Tips and tricks for a stress-free Halloween, from NPN staff

tips and tricks for a safe halloween

As parents of kids ranging from 2 months to twentysomethings, the NPN staff has survived a couple of decades of Halloweens in the city. Here’s our best advice.

“One year I bought LED fiber optic hair extension clips for my daughters’ butterfly costumes, and loved that it made them so easy to spot in the dark on a crowded sidewalk! Now we do those or something else that lights up every year.”— Elizabeth Knutson, NPN Executive Director

“For costume-shy toddlers, try at least one practice run before the big night. Last year, my daughter had zero interest in wearing her costume to her preschool party or the neighborhood parade. But by Halloween eve, she was ready and into it.”— Lauren Viera, Parent to Parent Managing Editor

“After a call to Poison Control, I can tell you that the liquid inside glow bracelets is non-toxic. However, that liquid is surrounded by a very thin glass cylinder. If your child walks up to you with a glow-in-the-dark mouth, don’t worry about the glowing, but do a check to make sure they don’t have any glass in their mouth.”— Amy Johnson, NPN Director of Partnerships and Programs

“When my kids were older and out trick-or-treating with friends, I would put reflective tape or paint on their shoes and candy container, so they would be seen by passing cars. I figured even if they managed to lose their shoes (happened more than I imagined), they would never misplace their Halloween candy.”— Jana Kline, NPN Advertising Operations Manager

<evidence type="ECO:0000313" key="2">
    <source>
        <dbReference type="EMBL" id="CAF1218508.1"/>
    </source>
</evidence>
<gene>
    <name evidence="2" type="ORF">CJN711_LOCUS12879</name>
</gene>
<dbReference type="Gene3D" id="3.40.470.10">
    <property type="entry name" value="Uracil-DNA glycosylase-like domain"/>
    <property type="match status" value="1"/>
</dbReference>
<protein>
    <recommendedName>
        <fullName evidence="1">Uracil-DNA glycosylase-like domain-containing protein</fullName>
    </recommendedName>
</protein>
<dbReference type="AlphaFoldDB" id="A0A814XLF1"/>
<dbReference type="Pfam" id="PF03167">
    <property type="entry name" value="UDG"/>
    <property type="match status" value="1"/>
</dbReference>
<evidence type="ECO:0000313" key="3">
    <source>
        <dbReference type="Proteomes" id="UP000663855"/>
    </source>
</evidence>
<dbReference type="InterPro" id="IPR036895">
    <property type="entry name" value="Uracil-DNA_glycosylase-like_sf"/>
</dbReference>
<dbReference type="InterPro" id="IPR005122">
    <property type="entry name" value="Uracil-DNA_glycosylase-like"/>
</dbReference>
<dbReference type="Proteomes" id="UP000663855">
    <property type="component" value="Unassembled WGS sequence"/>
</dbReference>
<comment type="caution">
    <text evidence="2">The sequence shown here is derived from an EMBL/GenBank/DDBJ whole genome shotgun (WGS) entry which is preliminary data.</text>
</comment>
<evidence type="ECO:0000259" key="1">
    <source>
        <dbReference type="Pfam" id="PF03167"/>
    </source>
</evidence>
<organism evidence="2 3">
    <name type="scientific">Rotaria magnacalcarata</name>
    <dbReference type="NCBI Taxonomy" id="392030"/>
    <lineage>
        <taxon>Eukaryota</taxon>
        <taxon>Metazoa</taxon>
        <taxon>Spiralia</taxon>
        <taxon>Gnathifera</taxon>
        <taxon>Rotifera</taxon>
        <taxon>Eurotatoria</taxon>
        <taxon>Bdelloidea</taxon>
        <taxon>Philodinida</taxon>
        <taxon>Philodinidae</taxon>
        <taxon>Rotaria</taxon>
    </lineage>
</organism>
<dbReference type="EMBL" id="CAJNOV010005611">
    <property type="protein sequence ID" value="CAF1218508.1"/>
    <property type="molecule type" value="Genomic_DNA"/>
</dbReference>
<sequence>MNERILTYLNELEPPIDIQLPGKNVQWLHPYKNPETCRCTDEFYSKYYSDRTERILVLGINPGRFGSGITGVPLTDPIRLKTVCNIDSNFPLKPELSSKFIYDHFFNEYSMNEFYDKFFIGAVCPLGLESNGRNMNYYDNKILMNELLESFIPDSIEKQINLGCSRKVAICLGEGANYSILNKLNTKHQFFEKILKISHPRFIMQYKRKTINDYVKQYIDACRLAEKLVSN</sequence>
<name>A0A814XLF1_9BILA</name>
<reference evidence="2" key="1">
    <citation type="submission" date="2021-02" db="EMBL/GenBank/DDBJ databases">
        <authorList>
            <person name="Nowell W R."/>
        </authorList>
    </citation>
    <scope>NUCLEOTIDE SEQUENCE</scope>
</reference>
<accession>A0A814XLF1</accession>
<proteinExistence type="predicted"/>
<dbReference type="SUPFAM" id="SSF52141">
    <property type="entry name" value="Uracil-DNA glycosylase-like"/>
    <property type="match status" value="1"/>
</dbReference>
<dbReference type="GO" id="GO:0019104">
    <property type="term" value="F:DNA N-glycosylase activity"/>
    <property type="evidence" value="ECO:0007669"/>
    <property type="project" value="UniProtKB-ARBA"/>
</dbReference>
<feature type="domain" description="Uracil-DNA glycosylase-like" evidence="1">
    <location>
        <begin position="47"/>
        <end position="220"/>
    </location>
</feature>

Lauren Viera on keeping squirrels out of your jack-o-lantern:

For anyone—kid or grown-up—who takes pride in a well-carved pumpkin, there’s nothing more annoying than discovering that a menacing squirrel has been eating your masterpiece alive. While coexisting with urban squirrels is part of living in the city, we’ve read a few tips for keeping your pumpkin perky for the holiday:

  • Rub strong peppers or spray pepper-infused water over the pumpkin’s surface, repeating every few days.
  • Surround your pumpkin (don’t cover the surface) with distilled vinegar. You can place the pumpkin on a vinegar-dipped plate, or simply pour a ring around it.
  • Place your pumpkin on a throne of pet hair. Even when no pet is present, the hair alone will emit a territorial scent.
  • Spray your pumpkin with peppermint or garlic spray — both of which are incredibly strong to sensitive squirrel noses.
  • Sit an intimidating owl statue directly above your pumpkin to ward off pests and add to your spooky vibe.

Related articles:

The best neighborhoods in Chicago for trick-or-treating

For kids with allergies, teal is the new orange on Halloween

Make Halloween healthier without being a killjoy


Posted on September 18, 2019 at 1:25 PM